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Author Topic: Articulating our cause/strategy against Islamic Fascism  (Read 25026 times)
Power User
Posts: 315

« Reply #150 on: December 03, 2015, 01:24:03 PM »

I'm thinking that the term "possible terrorist attack" should be replaced with "jihadi raid".

Do you remember the day you made me a dog Guru? The conversation that we had?

One does not "accumulate" things in their household on accident. This was nothing less than a raid. It is the epitomy of religious extremism.

It's all a matter of perspective.
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Posts: 36605

« Reply #151 on: December 03, 2015, 02:50:48 PM »

Power User
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« Reply #152 on: December 12, 2015, 10:30:20 AM »
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« Reply #153 on: December 14, 2015, 03:16:43 PM »

OPINION: Why We’re Losing the War on Terror and How We Can Win
Is the United States Losing the War on Terror?

I think so. For some background, below is a brief synopsis of two strategies developed by the United States to combat/counter terrorism.

The Strategy and End State; 2003-2010
The United States 4D Strategy to Combat Terrorism from 2003-2010.

The United States and its partners will defeat terrorist organizations of global reach by attacking their sanctuaries; leadership; command, control, and communications; material support; and finances.
Deny further sponsorship, support, and sanctuary to terrorists by ensuring other states accept their responsibilities to take action against these international threats within their sovereign territory.
Diminish the underlying conditions that terrorist seek to exploit by enlisting the international community to focus its efforts and resources on the areas most at risk.
Defend the United States, our citizens, and our interests at home and abroad by both proactively protecting our homeland and extending our defenses to ensure we identify and neutralize the threat as early as possible.
The End State:
Victory against terrorism will not occur as a single, defining moment. It will not be marked by the likes of the surrender ceremony on the deck of the USS Missouri that ended World War II. However, through the sustained effort to compress the scope and capability of terrorist organizations, isolate them regionally, and destroy them within state borders, the United States and its friends and allies will secure a world in which our children can live free from fear and where the threat of terrorist attacks does not define our daily lives.
Victory, therefore, will be secured only as long as the United States and the international community maintain their vigilance and work tirelessly to prevent terrorists from inflicting horrors like those of September 11, 2001.
The US Strategy; 2011-Present

In 2011 the Obama administration modified the Bush administration’s Strategy by developing The National Strategy for Counterterrorism.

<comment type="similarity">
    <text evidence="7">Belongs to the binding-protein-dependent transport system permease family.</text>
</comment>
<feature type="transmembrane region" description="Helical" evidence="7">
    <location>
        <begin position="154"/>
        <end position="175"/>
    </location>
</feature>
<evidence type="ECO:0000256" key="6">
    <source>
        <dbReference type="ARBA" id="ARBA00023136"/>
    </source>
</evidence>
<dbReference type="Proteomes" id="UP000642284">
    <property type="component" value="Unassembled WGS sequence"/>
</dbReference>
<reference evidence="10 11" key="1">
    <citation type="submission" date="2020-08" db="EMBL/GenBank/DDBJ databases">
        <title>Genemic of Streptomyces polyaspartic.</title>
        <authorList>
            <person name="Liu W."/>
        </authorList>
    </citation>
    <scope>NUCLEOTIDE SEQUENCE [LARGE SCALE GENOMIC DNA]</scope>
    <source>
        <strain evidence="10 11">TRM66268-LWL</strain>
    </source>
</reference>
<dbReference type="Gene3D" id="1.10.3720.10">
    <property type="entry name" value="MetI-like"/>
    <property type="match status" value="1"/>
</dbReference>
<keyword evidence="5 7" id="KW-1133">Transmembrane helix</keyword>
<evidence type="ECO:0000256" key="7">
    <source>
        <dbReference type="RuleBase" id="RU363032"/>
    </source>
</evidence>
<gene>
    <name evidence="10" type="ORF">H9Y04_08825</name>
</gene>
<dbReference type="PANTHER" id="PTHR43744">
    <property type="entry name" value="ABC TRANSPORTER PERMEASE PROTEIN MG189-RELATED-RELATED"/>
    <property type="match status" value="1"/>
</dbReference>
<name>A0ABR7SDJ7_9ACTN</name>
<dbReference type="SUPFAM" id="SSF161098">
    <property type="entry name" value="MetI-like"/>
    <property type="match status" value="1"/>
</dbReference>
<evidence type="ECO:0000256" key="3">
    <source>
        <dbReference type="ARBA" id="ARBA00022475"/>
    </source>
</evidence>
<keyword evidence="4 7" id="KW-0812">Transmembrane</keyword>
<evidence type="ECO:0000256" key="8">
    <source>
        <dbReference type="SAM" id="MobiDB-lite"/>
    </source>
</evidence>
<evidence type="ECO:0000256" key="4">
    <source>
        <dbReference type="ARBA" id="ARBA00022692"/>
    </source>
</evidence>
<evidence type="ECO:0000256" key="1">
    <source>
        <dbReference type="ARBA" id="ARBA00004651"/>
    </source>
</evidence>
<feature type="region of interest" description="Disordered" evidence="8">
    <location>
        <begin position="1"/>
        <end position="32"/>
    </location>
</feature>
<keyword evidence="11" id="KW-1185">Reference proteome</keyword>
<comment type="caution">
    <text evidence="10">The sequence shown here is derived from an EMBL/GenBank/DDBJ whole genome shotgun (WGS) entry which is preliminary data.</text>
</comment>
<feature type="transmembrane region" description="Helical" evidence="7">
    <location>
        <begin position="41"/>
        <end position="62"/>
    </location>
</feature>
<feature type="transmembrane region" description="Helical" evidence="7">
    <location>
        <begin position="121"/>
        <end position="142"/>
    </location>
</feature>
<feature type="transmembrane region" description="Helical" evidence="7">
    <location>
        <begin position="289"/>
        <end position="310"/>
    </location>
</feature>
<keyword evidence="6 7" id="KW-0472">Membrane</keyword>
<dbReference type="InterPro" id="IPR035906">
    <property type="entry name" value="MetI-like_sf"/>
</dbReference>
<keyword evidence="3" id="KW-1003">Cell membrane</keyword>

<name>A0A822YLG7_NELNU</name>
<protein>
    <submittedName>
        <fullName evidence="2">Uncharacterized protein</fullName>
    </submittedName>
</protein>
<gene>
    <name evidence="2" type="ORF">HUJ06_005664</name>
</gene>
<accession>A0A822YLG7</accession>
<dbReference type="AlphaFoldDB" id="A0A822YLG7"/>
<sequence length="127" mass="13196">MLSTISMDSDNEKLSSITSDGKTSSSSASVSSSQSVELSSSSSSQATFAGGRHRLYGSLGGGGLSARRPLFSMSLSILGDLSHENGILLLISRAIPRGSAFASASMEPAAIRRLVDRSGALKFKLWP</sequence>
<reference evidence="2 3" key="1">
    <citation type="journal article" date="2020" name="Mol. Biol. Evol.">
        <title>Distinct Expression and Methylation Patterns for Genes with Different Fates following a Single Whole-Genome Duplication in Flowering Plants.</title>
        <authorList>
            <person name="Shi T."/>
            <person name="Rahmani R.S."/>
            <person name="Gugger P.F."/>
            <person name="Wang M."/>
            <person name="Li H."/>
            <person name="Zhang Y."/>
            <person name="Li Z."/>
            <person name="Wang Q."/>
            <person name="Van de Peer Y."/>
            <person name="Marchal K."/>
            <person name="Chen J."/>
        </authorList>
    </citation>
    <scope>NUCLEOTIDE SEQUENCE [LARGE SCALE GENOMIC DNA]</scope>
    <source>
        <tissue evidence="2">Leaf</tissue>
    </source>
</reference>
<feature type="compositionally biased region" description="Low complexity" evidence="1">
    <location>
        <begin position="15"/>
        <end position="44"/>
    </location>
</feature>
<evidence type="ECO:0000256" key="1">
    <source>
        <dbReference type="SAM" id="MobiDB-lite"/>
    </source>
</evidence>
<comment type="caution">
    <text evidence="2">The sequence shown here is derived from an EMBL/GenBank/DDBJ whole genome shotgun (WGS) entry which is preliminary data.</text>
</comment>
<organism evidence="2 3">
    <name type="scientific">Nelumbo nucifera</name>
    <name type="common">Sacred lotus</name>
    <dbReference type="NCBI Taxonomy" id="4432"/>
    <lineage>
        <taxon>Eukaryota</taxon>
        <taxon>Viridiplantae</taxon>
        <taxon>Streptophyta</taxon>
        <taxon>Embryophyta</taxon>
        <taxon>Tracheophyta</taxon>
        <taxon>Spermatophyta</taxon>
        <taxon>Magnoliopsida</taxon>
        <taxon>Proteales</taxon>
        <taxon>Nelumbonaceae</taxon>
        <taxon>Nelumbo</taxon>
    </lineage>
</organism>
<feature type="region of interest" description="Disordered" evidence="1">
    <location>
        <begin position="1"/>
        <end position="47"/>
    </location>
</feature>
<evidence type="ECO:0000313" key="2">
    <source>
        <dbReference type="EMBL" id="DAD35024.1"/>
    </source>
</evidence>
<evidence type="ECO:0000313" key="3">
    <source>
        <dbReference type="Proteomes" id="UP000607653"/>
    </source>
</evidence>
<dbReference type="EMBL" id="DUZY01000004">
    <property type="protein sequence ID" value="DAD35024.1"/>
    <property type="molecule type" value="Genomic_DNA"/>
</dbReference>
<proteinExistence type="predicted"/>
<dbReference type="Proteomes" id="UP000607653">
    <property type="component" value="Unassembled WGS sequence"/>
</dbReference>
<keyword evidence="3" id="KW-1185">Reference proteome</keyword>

Our Overarching Goals
The United States aims to achieve eight overarching CT goals. Taken together, these desired end states articulate a framework for the success of the United States global counterterrorism mission.
– Protect the American People, Homeland, and American Interests. The most solemn responsibility of the President and the United States Government is to protect the American people, both at home and abroad. This includes eliminating threats to their physical safety, countering threats to global peace and security, and promoting and protecting U.S. interests around the globe.
– Disrupt, Degrade, Dismantle, and Defeat al-Qa‘ida and Its Affiliates and Adherents. The American people and interests will not be secure from attacks until this threat is eliminated—its primary individuals and groups rendered powerless, and its message relegated to irrelevance.
– Prevent Terrorist Development, Acquisition, and Use of Weapons of Mass Destruction. The danger of nuclear terrorism is the greatest threat to global security. Terrorist organizations, including al-Qa‘ida, have engaged in efforts to develop and acquire weapons of mass destruction (WMD)—and if successful, they are likely to use them.
– Eliminate Safehavens. Al-Qa‘ida and its affiliates and adherents rely on the physical sanctuary of ungoverned or poorly governed territories, where the absence of state control permits terrorists to travel, train, and engage in plotting. In close coordination with foreign partners, the United States will continue to contest and diminish al-Qa‘ida’s operating space through mutually reinforcing efforts designed to prevent al-Qa‘ida from taking advantage of these ungoverned spaces.
– Build Enduring Counterterrorism Partnerships and Capabilities. Foreign partners are essential to the success of our CT efforts; these states are often themselves the target of—and on the front lines in countering—terrorist threats. The United States will continue to rely on and leverage the capabilities of its foreign partners even as it looks to contribute to their capacity and bolster their will. To achieve our objectives, partners must demonstrate the willingness and ability to operate independently, augmenting and complementing U.S. CT efforts with their unique insights and capabilities in their countries and regions.